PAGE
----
God, my mind seems more dull than it has been in the past.  I think I am busy and tired.  I pray that I would dedicate my mind to thoughts about you and your kingdom.


  1. What is the ‘therefore’ there for?
  2. What is the mind to focus upon?
  3. Isn’t sober-minded dull and boring?
  4. What do you focus upon?
  5. How could you visualize life more in light of your faith?

About Plymothian

I teach at Moody Bible Institute in Chicago. My interests include education, biblical studies, and spiritual formation. I have been married to Kelli since 1998 and we have two children, Daryl and Amelia. For recreation I like to run, play soccer, play board games, read and travel.
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4 Responses to 1 Peter 1:13 Identity: Focused

  1. Christina Zezulak says:

    Since our salvation has been predicted and revealed, and announced by the Holy Spirit (v. 10, 11,12), we are given the reason why we can and should prepare, be sober-minded, and set our hope in God’s grace (v. 13). This is why the “therefore” is there, and it is a significant connector.
    I’m sure that the world finds being sober-minded “dull” and “boring,” but I see it as a very important part of my walk with Christ. The transliteration of the greek word for sober-minded in this passage is nepho, and it is used in the Bible to mean “to be sober, to be calm and collected in spirit” and “to be temperate, dispassionate, circumspect” (Blue Letter Bible, Strong’s G3525). Without being sober-minded, my emotions and my mind experience chaos, in the good and the bad times. I desperately need God’s intervention to be focused on the hope and grace He has given and be prepared for what He allows me to experience in life.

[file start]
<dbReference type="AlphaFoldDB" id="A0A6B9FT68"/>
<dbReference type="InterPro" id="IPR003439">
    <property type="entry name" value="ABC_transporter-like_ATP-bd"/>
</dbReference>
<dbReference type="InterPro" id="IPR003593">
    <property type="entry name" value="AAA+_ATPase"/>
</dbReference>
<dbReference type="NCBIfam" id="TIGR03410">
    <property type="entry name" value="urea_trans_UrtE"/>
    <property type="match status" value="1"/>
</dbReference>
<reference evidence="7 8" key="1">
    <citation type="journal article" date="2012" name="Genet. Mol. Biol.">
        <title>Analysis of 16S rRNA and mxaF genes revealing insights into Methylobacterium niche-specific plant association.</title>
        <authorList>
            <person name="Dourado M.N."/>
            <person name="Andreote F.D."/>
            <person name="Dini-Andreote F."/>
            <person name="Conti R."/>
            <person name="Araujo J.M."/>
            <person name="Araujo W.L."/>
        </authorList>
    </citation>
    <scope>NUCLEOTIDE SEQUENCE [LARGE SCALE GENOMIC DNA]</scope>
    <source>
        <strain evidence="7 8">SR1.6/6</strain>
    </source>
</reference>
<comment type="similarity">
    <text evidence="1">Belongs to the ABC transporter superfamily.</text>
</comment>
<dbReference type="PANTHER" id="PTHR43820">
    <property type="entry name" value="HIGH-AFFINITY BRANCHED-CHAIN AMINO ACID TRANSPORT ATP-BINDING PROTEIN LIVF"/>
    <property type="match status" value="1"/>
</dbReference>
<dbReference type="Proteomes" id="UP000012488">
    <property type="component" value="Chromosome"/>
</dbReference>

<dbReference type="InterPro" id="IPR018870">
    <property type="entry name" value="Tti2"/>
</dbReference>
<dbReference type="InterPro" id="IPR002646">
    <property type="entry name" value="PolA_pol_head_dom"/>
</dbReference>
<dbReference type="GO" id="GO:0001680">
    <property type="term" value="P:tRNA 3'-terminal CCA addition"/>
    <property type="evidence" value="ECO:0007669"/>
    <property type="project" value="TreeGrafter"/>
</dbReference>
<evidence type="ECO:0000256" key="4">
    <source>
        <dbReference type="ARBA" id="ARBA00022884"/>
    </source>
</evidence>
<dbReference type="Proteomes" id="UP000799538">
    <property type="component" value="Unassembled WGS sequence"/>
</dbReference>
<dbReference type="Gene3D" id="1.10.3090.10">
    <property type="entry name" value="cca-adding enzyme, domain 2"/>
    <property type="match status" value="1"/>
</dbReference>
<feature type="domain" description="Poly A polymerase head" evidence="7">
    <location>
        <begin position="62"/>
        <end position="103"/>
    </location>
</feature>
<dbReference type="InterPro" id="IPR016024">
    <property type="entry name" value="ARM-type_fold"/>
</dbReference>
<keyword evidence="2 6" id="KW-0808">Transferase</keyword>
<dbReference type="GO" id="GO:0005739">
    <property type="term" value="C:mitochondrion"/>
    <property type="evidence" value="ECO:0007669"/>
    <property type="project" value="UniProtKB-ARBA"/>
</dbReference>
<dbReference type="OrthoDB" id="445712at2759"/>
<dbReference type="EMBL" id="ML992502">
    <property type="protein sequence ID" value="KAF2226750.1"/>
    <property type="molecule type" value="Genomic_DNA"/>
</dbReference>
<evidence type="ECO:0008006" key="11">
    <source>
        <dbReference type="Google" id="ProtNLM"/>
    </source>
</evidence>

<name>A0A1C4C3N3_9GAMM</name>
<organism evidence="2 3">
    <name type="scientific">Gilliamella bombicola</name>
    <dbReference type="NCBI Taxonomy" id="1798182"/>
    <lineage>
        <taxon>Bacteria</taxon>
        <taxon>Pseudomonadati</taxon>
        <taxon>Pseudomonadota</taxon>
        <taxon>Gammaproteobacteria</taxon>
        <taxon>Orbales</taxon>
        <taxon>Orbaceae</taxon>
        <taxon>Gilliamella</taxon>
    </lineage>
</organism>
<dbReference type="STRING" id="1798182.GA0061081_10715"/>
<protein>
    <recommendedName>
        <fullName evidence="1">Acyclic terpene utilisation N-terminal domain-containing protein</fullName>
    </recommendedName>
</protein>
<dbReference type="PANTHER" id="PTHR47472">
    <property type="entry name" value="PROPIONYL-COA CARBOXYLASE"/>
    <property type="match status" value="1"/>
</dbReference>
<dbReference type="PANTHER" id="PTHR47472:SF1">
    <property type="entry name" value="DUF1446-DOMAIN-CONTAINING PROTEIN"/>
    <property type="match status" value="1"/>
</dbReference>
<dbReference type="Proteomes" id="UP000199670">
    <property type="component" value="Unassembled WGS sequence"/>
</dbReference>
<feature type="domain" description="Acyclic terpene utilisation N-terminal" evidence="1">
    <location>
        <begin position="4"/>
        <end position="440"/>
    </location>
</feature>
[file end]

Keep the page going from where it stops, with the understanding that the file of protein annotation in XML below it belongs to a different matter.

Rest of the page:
2. 33324bg says:

    In response to question #3 (isn’t being sober-minded dull and boring) I want to post this snippet from the classic novel, “Dracula” that I have to read for another class. It is from one of the character’s journal entries, a Dr. Seward.

    “If I could have as strong a cause as my poor mad friend there, a good, unselfish cause to make me work, that would be indeed happiness.”